Future space missions will enable unprecedented monitoring of the Earth's environment and will generate immense volumes of science data. Getting this data to ground communications stations, through science processing, and delivered to end users is a tremendous challenge. As an example, the HyspIRI mission concept (in its current design) would generate a staggering gigabit (109 bits), or 1.5 megapixels, per second. Depending on the area and type of the Earth's surface being overflown, scientists and authorities on the ground can use timely information from this unique remote-sensing platform to track a range of terrestrial phenomena.
Moving the functions of event detection and product generation onboard a spacecraft entails several significant challenges. First, instrument data onboard the spacecraft has not yet been calibrated or corrected for instrument or environmental effects. For example, when an instrument onboard a spacecraft images the surface of the Earth, the signal from the surface is distorted as it passes through the Earth's atmosphere up to the instrument. In many applications this distortion must be corrected before the data can be used. Although in some cases simplified versions of this correction can take place onboard, in other cases correction steps require data not available onboard the spacecraft (such as weather, temperature, or other atmospheric data). However, even without such correction, less precise, rapid-delivery products could be of significant interest.
The second challenge is that onboard computing is typically severely limited. Ground-based computers typically are endowed with gigabytes of RAM and gigaflops of computing capability. Typical onboard computing resources for a current spacecraft consist of 64 Mbytes of RAM and processing power of 200 million instructions per second. For example, the Mars Reconnaissance Orbiter (MRO) is flying a Rad 750 processor clocked at 133 MHz.
The third challenge is that current instruments produce enormous amounts of data. A single image from the HiRise camera on MRO is 16.4 Gbits (uncompressed). The HyspIRI TIR instrument produces 1.2 Mpixels per second at eight bands, and the HyspIRI VSWIR produces 300 Kpixels per second at 220 bands. Keeping up with these data rates requires efficient algorithms, streamlined data flows, and careful systems engineering.
The application areas of these products include flooding, volcanoes, and cryosphere. These applications and many others represent key applications areas for the proposed HyspIRI Intelligent Payload Module (IPM).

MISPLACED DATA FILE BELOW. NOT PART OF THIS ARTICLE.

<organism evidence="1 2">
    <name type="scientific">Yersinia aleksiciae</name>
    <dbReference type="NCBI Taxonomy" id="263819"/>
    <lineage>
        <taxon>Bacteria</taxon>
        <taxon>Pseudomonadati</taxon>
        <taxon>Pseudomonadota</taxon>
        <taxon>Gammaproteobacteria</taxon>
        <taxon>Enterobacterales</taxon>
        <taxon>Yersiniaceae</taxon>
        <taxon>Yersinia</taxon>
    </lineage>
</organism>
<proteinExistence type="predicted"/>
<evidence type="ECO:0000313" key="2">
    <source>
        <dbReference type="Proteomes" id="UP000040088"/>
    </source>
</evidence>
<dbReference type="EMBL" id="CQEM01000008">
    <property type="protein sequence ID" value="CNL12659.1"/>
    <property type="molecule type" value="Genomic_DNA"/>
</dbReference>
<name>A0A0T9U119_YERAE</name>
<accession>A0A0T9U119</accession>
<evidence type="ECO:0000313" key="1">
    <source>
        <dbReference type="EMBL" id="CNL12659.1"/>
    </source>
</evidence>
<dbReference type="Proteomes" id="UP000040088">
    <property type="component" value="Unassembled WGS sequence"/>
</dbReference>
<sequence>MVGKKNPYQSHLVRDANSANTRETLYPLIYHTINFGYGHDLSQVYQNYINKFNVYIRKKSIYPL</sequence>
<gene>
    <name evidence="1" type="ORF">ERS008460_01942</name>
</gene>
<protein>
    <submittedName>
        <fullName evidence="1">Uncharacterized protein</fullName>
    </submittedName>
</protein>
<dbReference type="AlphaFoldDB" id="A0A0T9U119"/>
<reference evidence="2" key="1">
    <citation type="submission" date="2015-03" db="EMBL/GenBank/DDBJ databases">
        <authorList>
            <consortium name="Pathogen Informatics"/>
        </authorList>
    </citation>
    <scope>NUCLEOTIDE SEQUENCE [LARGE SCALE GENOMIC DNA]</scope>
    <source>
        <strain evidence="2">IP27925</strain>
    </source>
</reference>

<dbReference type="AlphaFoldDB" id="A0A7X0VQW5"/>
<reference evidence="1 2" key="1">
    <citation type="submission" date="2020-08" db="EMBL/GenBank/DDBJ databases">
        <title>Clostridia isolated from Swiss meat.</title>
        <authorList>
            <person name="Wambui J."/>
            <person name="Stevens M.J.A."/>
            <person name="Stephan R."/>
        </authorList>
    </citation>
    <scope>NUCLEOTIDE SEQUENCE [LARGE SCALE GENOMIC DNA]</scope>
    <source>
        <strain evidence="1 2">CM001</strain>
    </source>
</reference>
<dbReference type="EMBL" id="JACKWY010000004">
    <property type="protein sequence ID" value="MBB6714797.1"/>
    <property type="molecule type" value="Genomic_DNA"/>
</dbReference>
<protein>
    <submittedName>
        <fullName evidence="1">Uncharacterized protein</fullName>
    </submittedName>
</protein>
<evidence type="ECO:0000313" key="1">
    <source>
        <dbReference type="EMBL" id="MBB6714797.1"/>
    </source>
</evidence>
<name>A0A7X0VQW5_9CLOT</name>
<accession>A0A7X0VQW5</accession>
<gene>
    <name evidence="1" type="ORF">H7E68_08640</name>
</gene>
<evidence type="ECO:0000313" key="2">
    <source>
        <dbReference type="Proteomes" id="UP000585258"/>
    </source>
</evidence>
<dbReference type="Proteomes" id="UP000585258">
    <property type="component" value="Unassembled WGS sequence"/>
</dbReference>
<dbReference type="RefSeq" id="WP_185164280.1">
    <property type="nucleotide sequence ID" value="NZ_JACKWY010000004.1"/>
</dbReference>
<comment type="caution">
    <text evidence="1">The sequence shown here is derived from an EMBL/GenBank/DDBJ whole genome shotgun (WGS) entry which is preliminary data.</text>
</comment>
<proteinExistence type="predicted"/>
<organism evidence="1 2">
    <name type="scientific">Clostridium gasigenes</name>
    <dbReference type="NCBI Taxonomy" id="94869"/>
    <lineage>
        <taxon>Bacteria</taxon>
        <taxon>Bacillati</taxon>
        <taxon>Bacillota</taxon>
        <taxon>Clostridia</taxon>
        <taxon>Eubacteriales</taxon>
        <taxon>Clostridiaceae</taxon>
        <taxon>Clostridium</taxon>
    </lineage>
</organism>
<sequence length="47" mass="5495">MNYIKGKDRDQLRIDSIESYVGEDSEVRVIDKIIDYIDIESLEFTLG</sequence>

Although delivery of the highest-quality products (using standard downlink and processing methods) might be delivered to scientists a week or two after collection, specific applications can benefit from data and product delivery in near real time. For example, active fire mapping can assist in fighting forest fires—enabling better placement and use of scarce firefighting resources.
The HyspIRI Mission Concept has baselined the use of the Intelligent Payload Module concept to bring down rapid response data.
The HyspIRI operational concept uses AI techniques in both the onboard and ground mission segments.
On the ground, the spacecraft's orbit is projected, and automated mission-planning tools determine which onboard-processing mode the spacecraft should use. The orbit determines the type of terrain that the spacecraft would be overflying—land, ice, coast, or ocean, for instance. Each terrain mask implies a set of requested modes and priorities. For example, when a spacecraft overflies polar or mountainous regions, producing snow and ice coverage maps can provide valuable science data. The science team can adjust these priorities on the basis of additional information (such as external knowledge of an active volcano, a flooded area, an active wildfire, or a harmful algal bloom). The mission-planning tool accepts all these requests and priorities, then determines which onboard-processing algorithms will be active by selecting the highest-priority requests that fit within the onboard CPU resources, band-processing limitations, and downlink bandwidth.
In the intelligent onboard processing concept, HyspIRI's onboard processing algorithms would consist of expert-derived decision tree classifiers, machine-learned classifiers such as SVM classifiers and regressions, classification and regression trees (CART), Bayesian maximum-likelihood classifiers, spectral angle mappers, and direct implementations of spectral band indices and science products.
TeamJet Propulsion Laboratory, California Institute of Technology:
- Steve Chien
- David Mclaren
- Daniel Tran
- Ashley Gerard Davies
- Joshua Doubleday
Goddard Space Flight Center:
- Daniel Mandl
SponsorsEarth Observing One Mission
-Daniel Mandl (GSFC), Mission Manager
-Cheryl Yuhas, NASA HQ POC
HyspIRI Concept Team
-Woody Turner, NASA HQ POC